Is Marijuana Addictive? Abuse vs. Dependence

Is Marijuana Addictive

Marijuana has many positive (and negative) effects, leaving many wondering, is marijuana addictive?

The short answer is: The majority of marijuana users do not develop marijuana addictions. However, it does happen and some smokers develop the symptoms of an actual addiction.

Medical Marijuana

Medical Marijuana has been on the rise over the past few years as we learn of the positive effects in people who use marijuana.

CBD (cannabidiol) is the least controversial way to use it, as if it has little, if any “high” properties. CBD can be used or prescribed for combating insomnia, anxiety, spasticity and pain.

Typically, medical marijuana is prescribed for pain relief. While it is too weak to really treat chronic pain, it has been found to help manage mild to mediocre pain. It has also been found to be a muscle relaxer in help for those with Parkinson’s disease.

Marijuana has also been found to help cancer and terminally or chronically ill patient manage nausea, and encourage weight gain.

We are still learning about the positive effects of marijuana and how we can properly use and prescribe marijuana as a treatment for different diseases such as PTSD and other mental disorders.

Is Marijuana Addictive?

Marijuana

Most people do not become addicted to weed, nor do they lose control when using it. Usually, users would take the amount they want to use at times they want to. When using marijuana, one would always receive the same results expected and intended to get.

There are marijuana users that can exhibit classic behaviors and symptoms of those who suffer from addiction.

Those who begin smoking cannabis before 18 years old are 4-7 times more likely to develop an addiction or disorder. Researchers have estimated that up to 4 million people in the USA met the criteria for cannabis-use disorder in 2015.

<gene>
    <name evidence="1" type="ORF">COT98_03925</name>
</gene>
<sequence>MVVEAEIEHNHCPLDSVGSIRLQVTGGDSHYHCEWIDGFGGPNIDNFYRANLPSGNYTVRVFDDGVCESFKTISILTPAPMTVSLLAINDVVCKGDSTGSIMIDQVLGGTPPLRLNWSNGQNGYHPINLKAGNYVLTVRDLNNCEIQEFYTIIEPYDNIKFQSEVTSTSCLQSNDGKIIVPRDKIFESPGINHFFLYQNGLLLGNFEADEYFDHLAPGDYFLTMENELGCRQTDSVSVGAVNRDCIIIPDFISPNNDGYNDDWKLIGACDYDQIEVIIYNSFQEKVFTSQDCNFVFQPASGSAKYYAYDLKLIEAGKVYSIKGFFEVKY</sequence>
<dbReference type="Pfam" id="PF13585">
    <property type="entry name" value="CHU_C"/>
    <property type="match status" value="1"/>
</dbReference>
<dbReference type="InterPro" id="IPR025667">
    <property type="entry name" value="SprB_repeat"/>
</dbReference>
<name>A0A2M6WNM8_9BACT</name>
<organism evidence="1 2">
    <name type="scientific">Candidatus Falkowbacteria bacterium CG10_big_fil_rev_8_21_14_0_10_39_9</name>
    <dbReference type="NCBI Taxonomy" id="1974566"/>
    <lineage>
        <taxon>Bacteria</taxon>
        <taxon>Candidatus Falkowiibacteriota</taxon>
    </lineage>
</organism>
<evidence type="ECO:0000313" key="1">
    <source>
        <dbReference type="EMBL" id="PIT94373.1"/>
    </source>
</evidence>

Another contributing factor to marijuana addiction may be due to the higher potencies of marijuana today. In the 1990s, confiscated weed would comprise 3.7% THC, compared to 9.6% found in typical amounts in the United States today.

Genetic makeup, nurturing and environmental factors can make some more susceptible to addiction. Mental health conditions may also increase the chance of developing a marijuana addiction.

Marijuana Abuse vs. Dependence

In terms of cannabis addiction, you have to know the difference between abuse and dependence.

Abuse is when one continues to use the drug even when it’s causing problems. This might include poor academic/work performance, getting arrested, or losing jobs.

Marijuana dependence is accompanied by an increased tolerance to the substance, needing even larger amounts. If stopped, then one will experience withdrawal symptoms. However, most marijuana smokers won’t experience any tolerance or withdrawal.

That’s why today’s research shows THC tolerance can be developed, with withdrawal symptoms occurring in a few marijuana users. Here are the following withdrawal symptoms experienced in marijuana smokers:

  • Anxiety
  • Insomnia
  • Aggressiveness or Short-fused
  • Mood swings
  • Loss of appetite
  • Decreased pulse
  • Excessive salivation

If one isn’t chemically or physically dependent on the substance, some users may develop a psychological dependence on marijuana.

As for those who are addicted to marijuana, they likely have cannabis-use disorder. They would also show symptoms of addiction, including:

  • Losing control and needing to take large amounts
  • Spend more time thinking about marijuana
  • Denies that he has changed
  • Marijuana will claim most of one’s life
  • Spends more time and money acquiring and using marijuana
  • Becomes agitated or irritable when out of marijuana
  • Continued use as negative consequences occur

Wrapping It Up

If you or a loved one is finding marijuana addictive, you should seek treatment for it immediately. More people are seeking treatment for marijuana addiction or abuse today. The number of children and teenagers being treated for it has increased 142% since 1992.

It’s never too late to get help, so consult a psychiatrist to learn more on evaluating and addressing safe Marijuana use.

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